Let’s start with an experiment. We divide people into two groups, A and B. Then, we ask group A to guess how old Mahatma Gandhi was when he died, taking into account it was after age 9. And we ask group B the same question but taking into account that it was before age 140. Of course, the extra information is useless in both cases. However, it influences the answers in some way. Group A’s average is age 50 while group B’s average is 67. This has to do with irrational decision making. Dan Ariely spoke about this in a TED conference.
Of course, irrational decision making is very present in finance too. An example of this is the Halloween effect. I would like to know the difference between the returns on Halloween versus the returns at the end of any other month. We do this with historical data from 1998 until 2018 for some of the biggest regional and sector indexes. These are the results:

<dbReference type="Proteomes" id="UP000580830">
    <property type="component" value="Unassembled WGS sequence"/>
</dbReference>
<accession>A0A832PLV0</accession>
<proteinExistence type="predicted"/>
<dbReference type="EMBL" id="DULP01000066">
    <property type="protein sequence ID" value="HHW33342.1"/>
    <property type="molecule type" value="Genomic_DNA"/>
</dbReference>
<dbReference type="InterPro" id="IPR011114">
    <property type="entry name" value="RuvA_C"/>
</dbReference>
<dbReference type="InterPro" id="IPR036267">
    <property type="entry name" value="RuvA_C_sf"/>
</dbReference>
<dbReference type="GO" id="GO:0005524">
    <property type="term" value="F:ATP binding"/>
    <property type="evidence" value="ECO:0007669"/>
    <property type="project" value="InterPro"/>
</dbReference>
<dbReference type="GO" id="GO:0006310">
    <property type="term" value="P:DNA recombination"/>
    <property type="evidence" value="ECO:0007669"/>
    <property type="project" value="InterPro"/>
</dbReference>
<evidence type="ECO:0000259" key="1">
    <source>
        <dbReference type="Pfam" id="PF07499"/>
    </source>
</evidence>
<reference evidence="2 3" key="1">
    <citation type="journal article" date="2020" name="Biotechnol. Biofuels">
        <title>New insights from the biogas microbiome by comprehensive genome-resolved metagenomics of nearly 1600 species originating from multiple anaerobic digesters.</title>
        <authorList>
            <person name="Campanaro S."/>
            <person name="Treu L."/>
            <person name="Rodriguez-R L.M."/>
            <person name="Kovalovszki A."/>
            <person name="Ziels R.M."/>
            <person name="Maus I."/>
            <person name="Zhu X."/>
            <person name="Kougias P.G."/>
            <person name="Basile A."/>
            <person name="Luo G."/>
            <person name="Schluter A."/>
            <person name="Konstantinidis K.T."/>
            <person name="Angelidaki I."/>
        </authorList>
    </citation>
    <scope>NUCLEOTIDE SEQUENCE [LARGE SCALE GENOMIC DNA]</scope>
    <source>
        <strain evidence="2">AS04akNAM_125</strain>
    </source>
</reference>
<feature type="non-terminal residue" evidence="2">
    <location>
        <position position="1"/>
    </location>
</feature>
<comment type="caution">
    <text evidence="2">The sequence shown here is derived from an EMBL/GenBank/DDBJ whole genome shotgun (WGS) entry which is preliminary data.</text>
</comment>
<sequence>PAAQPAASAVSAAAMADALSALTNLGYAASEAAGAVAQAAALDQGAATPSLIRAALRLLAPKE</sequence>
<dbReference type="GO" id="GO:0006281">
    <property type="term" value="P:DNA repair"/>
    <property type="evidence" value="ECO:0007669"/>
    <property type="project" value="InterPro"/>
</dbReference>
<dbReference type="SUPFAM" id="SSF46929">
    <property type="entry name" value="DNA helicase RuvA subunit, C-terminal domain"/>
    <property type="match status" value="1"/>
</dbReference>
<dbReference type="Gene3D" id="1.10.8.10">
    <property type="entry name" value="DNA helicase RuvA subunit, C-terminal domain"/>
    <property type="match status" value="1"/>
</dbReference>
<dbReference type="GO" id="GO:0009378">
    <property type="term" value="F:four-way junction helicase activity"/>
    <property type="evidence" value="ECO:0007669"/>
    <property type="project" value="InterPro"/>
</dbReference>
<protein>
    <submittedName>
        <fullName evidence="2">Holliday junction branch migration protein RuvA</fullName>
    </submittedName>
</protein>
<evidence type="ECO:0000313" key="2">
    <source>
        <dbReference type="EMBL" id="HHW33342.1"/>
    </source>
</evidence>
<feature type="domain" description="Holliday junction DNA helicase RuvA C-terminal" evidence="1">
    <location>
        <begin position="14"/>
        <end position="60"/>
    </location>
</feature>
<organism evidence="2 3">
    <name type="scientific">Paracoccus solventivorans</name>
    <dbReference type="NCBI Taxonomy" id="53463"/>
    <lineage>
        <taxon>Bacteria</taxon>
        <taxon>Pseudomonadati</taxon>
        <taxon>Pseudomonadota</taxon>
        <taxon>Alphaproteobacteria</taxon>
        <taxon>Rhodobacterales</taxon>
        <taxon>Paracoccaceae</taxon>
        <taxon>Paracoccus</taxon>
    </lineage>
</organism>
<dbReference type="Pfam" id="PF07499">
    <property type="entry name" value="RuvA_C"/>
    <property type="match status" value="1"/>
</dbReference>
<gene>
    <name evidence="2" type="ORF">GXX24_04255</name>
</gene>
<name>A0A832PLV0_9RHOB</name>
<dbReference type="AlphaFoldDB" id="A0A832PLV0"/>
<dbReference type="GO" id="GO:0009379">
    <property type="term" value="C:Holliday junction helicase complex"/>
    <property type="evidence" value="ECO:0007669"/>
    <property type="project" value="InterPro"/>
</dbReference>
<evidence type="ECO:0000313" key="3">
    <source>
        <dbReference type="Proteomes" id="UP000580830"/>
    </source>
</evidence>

As we can see the return on Halloween is much higher compared to the other 11 months. Let’s carry out another experiment, and combine this Halloween effect with another well known irrational investment, the “Sell in May and go away” theory. To test it, let’s divide a year into two groups of 6 months. From Halloween to the 30th of April and from the 1st of May to the 30th of October. Then, with the same data that we used before, let’s compare the mean return.
It is getting close to the end of October so be ready for the treats. Happy Halloween readers!.